- Since Launch Services knows Bad.app as a registered handler for "
arbitrary://whatever", it would simply hand control over to Bad.app, which could do whatever it wants, with the privileges of the current user.
Other Nasty URL Types
Mac OS X supports numerous URL types, many of which are susceptible to mischief, without a "bad application" being downloaded on your machine. A common theme is that your clicking of a URL on a random web page causes things to happen (usually, programs to be run) on your computer.
Honestly, this is not that big a deal. If you click on a Real Media (or any other media) file, it gets played on your computer, after all. The same holds for a variety of other things. The cause for concern is that in many cases, the URL you click on can direct its handler on your system (through command line arguments) to do undesirable things.
telnet: URL causes (by default)
telnet to be launched within the Terminal. The
-n option is meant to specify a file name to which trace information would be recorded. Mac OS X passes the contents of the URL to
telnet as command line arguments. Thus, the following causes
/tmp/telnet.txt to be created (or worse, clobbered, if it already exists):
ssh: URL causes
ssh (the client) to be launched within the Terminal. Similarly to
telnet, the URL could cause the
ssh client to run on your machine with specified command line arguments. For example, the command corresponding to the following URL, although harmless otherwise, should hog your CPU until killed (it reads
/dev/zero for its per-user configuration file):
A URL like the following would launch the Terminal on your computer with the specified man page:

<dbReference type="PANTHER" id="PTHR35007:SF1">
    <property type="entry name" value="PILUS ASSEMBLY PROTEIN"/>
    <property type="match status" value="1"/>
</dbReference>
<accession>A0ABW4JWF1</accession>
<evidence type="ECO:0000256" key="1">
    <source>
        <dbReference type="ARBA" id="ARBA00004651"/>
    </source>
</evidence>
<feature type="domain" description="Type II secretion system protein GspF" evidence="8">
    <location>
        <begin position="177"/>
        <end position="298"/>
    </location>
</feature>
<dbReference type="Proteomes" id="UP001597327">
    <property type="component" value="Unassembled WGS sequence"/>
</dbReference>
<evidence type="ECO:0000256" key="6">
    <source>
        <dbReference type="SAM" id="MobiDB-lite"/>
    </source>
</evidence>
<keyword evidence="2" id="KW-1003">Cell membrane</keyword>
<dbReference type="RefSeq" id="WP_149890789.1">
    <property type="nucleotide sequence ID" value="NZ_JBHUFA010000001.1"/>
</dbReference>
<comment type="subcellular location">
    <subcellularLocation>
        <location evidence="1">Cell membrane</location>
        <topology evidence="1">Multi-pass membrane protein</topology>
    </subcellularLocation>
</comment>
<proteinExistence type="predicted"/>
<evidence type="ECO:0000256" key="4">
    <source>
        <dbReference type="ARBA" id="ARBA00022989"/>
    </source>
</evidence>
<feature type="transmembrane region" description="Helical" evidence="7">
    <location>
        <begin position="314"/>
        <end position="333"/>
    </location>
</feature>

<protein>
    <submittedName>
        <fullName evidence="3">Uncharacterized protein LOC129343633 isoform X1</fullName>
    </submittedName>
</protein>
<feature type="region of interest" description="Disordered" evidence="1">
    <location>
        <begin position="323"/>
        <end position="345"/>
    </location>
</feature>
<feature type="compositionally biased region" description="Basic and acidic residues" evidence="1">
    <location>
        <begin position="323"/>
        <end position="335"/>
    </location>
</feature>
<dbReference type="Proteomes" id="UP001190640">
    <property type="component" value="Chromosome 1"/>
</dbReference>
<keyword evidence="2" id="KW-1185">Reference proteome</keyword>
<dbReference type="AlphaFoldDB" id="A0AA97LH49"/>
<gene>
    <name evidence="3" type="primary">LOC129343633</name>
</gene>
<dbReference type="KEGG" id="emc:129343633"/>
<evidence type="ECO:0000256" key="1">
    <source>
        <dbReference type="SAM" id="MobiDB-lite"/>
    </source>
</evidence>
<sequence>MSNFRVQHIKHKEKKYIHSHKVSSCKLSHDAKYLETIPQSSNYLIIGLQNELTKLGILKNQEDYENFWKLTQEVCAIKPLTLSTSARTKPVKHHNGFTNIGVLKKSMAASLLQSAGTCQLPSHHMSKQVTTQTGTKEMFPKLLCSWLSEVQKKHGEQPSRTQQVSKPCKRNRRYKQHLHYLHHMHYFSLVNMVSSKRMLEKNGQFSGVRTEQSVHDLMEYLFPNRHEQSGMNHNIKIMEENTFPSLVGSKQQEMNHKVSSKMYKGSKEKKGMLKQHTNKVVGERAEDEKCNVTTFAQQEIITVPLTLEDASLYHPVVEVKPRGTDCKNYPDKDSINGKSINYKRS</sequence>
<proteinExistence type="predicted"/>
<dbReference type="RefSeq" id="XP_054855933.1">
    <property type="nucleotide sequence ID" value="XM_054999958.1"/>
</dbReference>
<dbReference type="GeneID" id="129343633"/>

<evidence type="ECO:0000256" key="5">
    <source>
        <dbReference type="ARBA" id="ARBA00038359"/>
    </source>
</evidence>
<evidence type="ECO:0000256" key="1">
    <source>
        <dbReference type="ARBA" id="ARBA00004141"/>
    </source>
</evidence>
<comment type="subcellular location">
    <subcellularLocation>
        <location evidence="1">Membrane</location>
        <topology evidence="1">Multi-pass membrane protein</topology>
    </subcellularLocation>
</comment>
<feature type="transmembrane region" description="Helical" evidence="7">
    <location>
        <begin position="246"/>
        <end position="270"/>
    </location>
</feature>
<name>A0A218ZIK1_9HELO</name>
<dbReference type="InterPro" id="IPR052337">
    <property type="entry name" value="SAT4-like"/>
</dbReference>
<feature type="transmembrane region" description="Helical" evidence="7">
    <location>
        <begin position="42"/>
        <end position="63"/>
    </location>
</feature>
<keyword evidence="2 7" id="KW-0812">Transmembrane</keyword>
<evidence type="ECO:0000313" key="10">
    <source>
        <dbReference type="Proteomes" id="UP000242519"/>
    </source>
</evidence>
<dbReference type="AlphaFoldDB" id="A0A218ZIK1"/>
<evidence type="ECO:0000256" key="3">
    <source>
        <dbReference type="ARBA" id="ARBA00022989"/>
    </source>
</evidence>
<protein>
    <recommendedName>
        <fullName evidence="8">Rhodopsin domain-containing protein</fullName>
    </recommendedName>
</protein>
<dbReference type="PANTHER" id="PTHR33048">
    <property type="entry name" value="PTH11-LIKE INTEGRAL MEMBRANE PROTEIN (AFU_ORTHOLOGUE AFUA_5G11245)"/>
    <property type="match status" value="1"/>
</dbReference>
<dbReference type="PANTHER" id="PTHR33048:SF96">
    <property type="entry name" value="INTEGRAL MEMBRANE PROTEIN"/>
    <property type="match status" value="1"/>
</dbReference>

Numerous other URL types existing in random web pages would cause applications to run on your machine. Even though this is how it's supposed to work, unless the mechanism is foolproof, it could be a nuisance, or worse. Apple needs to ensure that these applications cannot be made to do undesirable things through URLs. Examples of such URLs include
addressbook: (launches the Address Book),
webcal: (launch iCal),
daap: (launch iTunes),
mms: (launches Windows Media Player), and so on.
While Apple needs to fix plenty of things (the fact that command line arguments are being passed to applications through URLs, for instance), the Launch Services issue is as much of a policy problem as a technical problem.
If a solution involves the user as a mediator, that is, the entity performing admission control of some kind, one needs to figure out if it's better to ask the user every time Launch Services "launches" a URL of a type marked as unsafe or unknown, or if it's better to ask the question at registration time.
An interim solution (which I am guessing is what one or more of the solutions out there do) would be to intercept
LSOpenFromRefSpec(), because they figure in the code-paths that eventually open any document or URL types. These functions are implemented in the
LaunchServices shared library (which is dynamically linked). On Linux, for example, one could use
LD_PRELOAD in a situation like this. The closest thing to
LD_PRELOAD on Mac OS X is
DYLD_INSERT_LIBRARIES, but it would not work with two-level namespaces. Other alternatives include altering the binary (of the library), or its runtime image, to re-route invocations of the above functions to our own implementations that do admission control (possibly interactive) of each URL type, etc., encountered.